According to CNN, although the number of unscheduled days off taken by US employees has remained relatively stable, employees are increasing taking sick days for reasons other than illness. Examples include stress or family commitments. The study's authors speculated that the 9/11 terrorist attacks have caused workers to rethink their priorities.
"I think it's a change in mentality that says the job is important ... but that I have another priority in my life and I have to fit that in," said Lori Rosen, an analyst with CCH, a Riverwoods, Illinois-based business information publisher.
Although the number of unscheduled says off hasn't increased, the costs of such days have, according to the survey. Although employers weren't asked for the reasons for the increase, speculation included rising health care insurance costs, and the trend among employers to keep payrolls lean, with just enough workers to get business done. That leaves companies less able to replace workers when they're absent, and sometimes forces employers to call in a substitute. Simple math also dictates that workers' increasing productivity results in an increased cost when they aren't around.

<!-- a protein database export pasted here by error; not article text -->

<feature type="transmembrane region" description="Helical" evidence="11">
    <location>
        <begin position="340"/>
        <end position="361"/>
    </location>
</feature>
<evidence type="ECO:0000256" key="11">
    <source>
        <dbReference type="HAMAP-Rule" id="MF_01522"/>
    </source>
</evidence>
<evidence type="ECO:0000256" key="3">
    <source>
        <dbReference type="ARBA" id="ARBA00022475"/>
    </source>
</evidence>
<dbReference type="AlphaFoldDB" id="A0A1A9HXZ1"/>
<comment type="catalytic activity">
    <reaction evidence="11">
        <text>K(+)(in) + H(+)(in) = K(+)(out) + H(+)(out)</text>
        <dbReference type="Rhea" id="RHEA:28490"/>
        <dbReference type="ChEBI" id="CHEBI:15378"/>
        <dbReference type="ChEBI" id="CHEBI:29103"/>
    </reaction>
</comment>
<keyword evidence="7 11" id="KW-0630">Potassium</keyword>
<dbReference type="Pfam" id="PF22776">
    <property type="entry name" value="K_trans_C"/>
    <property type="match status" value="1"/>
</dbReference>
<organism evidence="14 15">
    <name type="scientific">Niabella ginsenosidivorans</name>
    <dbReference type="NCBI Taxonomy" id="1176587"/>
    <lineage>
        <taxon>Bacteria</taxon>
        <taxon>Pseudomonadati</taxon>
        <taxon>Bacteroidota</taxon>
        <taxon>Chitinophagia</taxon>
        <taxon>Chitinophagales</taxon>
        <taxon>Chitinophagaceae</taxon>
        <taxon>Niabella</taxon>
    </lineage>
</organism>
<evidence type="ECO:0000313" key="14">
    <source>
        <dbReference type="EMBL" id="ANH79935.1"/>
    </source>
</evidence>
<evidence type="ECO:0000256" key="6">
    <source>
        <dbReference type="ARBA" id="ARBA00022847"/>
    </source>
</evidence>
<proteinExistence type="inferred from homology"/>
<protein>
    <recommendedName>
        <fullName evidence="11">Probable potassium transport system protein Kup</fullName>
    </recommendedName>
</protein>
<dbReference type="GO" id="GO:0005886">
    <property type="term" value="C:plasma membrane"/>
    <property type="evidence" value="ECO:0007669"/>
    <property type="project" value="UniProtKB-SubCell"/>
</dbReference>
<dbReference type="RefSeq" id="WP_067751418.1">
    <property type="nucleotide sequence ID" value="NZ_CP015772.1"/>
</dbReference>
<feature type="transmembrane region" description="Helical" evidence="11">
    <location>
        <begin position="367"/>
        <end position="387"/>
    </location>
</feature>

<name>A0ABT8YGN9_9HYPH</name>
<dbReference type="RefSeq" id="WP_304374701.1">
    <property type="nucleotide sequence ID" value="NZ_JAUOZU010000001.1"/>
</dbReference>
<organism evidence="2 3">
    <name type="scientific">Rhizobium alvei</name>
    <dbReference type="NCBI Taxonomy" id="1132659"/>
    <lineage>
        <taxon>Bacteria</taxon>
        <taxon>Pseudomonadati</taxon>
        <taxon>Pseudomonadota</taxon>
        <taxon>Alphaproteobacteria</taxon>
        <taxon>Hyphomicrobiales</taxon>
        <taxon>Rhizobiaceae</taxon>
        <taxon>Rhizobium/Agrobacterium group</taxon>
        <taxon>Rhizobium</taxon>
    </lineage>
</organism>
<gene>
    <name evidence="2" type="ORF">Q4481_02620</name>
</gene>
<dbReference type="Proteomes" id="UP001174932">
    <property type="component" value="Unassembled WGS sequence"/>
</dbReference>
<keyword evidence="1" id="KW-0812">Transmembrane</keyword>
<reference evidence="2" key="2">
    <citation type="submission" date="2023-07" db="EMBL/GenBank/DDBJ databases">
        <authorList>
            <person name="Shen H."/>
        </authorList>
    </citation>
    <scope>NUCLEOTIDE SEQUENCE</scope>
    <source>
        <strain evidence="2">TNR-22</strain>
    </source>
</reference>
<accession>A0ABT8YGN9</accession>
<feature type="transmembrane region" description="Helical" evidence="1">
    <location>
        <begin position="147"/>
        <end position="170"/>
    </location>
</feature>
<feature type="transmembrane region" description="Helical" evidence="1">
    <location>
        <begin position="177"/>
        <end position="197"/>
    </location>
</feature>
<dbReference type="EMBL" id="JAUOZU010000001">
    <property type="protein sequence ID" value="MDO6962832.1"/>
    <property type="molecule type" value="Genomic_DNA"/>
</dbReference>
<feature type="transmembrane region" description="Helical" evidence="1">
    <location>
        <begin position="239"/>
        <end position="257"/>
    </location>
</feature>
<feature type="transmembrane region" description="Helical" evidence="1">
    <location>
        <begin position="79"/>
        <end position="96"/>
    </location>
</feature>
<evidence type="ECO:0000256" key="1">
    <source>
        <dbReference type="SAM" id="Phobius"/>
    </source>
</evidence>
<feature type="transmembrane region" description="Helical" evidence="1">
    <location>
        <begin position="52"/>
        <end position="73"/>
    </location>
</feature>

Some companies are recognizing this reality by offering "personal days" or allowing employees to accrue paid time off instead of adhering to the narrow definition of "sick days." This approach gives the advantage of letting employees schedule days off in advance, saving their employers the expense of last-minute arrangements.
It's the magic of the marketpace at work, that's all.